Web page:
Michael Kifer is a professor with the Department of Computer Science, Stony Brook University, USA. He received his Ph.D. in Computer Science in 1984 from the Hebrew University of Jerusalem, Israel, and the M.S. degree in Mathematics in 1976 from Lomonosov Moscow State University, Russia. Since 2012, Dr. Kifer has served as the President of the Rules and Reasoning Association (RRA). His work spans the areas of knowledge representation and reasoning (KRR), logic programming, Web information systems, and databases. He published four textbooks and numerous articles in these areas as well as co-invented F-logic, HiLog, Annotated Logic, and Transaction Logic, which are among the most widely cited works in Computer Science and Semantic Web research, in particular. Twice, in 1999 and 2002, he was a recipient of the prestigious ACM-SIGMOD “Test of Time” awards for his works on F-logic and object-oriented database languages. In 2008, he received SUNY Chancellor’s Award for Excellence in Scholarship. In 2013, Dr. Kifer received another prestigious award: The 20-year “Test of Time” award from the Association for Logic Programming (ALP) for his work on Transaction Logic. In 2013, Kifer co-founded Coherent Knowledge Systems, a startup that commercializes semantic and KRR technologies.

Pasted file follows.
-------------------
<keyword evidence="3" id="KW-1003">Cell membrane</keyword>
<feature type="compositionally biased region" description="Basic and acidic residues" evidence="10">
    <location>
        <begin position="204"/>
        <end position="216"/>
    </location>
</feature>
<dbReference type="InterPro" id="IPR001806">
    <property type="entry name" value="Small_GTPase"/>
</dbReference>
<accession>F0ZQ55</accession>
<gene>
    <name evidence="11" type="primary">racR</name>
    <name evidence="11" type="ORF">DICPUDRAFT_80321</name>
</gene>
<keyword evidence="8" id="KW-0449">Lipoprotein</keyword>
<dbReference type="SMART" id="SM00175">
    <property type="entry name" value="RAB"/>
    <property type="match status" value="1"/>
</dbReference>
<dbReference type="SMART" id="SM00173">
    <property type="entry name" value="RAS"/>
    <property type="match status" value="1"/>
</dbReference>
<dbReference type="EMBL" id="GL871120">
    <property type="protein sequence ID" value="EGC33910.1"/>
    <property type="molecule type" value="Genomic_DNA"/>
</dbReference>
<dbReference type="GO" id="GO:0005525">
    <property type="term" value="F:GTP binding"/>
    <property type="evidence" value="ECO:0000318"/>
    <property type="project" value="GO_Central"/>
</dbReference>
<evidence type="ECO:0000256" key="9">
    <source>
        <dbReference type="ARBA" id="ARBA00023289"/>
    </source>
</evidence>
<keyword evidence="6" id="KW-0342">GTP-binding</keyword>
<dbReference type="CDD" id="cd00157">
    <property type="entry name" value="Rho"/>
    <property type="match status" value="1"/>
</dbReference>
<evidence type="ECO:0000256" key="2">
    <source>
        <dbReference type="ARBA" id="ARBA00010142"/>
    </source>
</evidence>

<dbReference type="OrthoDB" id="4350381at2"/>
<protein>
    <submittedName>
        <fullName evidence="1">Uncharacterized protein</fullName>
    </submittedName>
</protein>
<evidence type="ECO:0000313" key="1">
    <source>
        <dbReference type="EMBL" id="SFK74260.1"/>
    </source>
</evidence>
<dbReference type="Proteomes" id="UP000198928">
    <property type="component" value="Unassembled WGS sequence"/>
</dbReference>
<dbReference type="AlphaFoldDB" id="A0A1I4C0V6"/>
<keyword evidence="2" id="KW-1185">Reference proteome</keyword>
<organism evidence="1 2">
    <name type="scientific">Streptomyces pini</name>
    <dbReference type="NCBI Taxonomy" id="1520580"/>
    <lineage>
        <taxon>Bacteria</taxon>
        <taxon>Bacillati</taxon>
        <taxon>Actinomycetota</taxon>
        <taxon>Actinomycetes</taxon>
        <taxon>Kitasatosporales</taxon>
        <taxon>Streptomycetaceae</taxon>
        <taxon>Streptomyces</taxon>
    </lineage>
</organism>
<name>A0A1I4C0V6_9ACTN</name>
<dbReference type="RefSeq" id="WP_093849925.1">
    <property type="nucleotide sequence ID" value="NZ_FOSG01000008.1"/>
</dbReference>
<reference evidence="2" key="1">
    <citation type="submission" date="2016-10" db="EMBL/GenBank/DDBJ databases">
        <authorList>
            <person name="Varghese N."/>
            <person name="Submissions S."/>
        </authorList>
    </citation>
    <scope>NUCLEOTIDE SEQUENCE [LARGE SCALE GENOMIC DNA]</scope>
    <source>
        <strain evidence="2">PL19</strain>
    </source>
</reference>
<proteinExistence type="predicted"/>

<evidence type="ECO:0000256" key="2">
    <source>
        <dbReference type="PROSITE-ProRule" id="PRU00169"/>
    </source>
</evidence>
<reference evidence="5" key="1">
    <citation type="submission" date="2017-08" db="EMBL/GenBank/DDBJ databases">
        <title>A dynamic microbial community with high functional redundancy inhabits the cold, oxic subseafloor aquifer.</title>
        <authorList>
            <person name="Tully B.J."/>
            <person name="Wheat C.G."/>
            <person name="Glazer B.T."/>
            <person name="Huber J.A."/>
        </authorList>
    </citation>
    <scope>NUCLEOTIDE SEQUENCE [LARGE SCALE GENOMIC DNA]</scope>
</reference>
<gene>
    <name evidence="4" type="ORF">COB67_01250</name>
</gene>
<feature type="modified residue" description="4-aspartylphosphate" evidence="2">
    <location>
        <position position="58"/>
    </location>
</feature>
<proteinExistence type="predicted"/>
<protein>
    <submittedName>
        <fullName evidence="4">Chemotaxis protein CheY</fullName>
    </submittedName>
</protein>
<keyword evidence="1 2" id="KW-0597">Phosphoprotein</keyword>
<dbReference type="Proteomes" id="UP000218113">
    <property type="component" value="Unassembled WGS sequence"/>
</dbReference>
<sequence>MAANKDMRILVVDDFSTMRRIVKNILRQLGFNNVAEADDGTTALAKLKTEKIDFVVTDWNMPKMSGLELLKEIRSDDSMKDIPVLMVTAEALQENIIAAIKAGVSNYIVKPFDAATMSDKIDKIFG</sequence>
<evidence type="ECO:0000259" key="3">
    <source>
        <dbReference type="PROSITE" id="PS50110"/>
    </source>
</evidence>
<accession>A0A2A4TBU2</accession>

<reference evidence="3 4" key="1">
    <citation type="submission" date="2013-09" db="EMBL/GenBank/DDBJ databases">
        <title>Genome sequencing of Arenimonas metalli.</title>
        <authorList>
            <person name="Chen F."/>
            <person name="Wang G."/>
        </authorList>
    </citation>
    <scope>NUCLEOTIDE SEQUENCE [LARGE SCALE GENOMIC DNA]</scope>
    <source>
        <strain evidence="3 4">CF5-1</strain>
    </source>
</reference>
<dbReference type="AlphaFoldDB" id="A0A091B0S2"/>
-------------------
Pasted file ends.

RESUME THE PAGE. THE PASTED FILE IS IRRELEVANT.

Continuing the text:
Yanhong Annie Liu is a professor of Computer Science at Stony Brook University. She received her B.S. from Peking University, M.Eng. from Tsinghua University, and Ph.D. from Cornell University, all in Computer Science. Her primary research is in languages and algorithms, especially on systematic design and optimization, centered around incrementalization; the discrete counterpart of differentiation in calculus. Her current research focus is on languages and efficient implementations for secure distributed programming and for declarative system specifications. She has published in many prestigious venues, taught in a wide range of computer science areas, and presented over 100 conferences and invited talks worldwide. She serves on the ACM Books Editorial Board as the Area Editor for Programming Languages, and she is a member of IFIP WG 2.1 on Algorithmic Languages and Calculi. Her awards include a State University of New York Chancellor’s Award for Excellence in Scholarship and Creative Activities.

Target Audience:

This book will be useful for researchers and practitioners as well as graduate students interested in Logic Programming.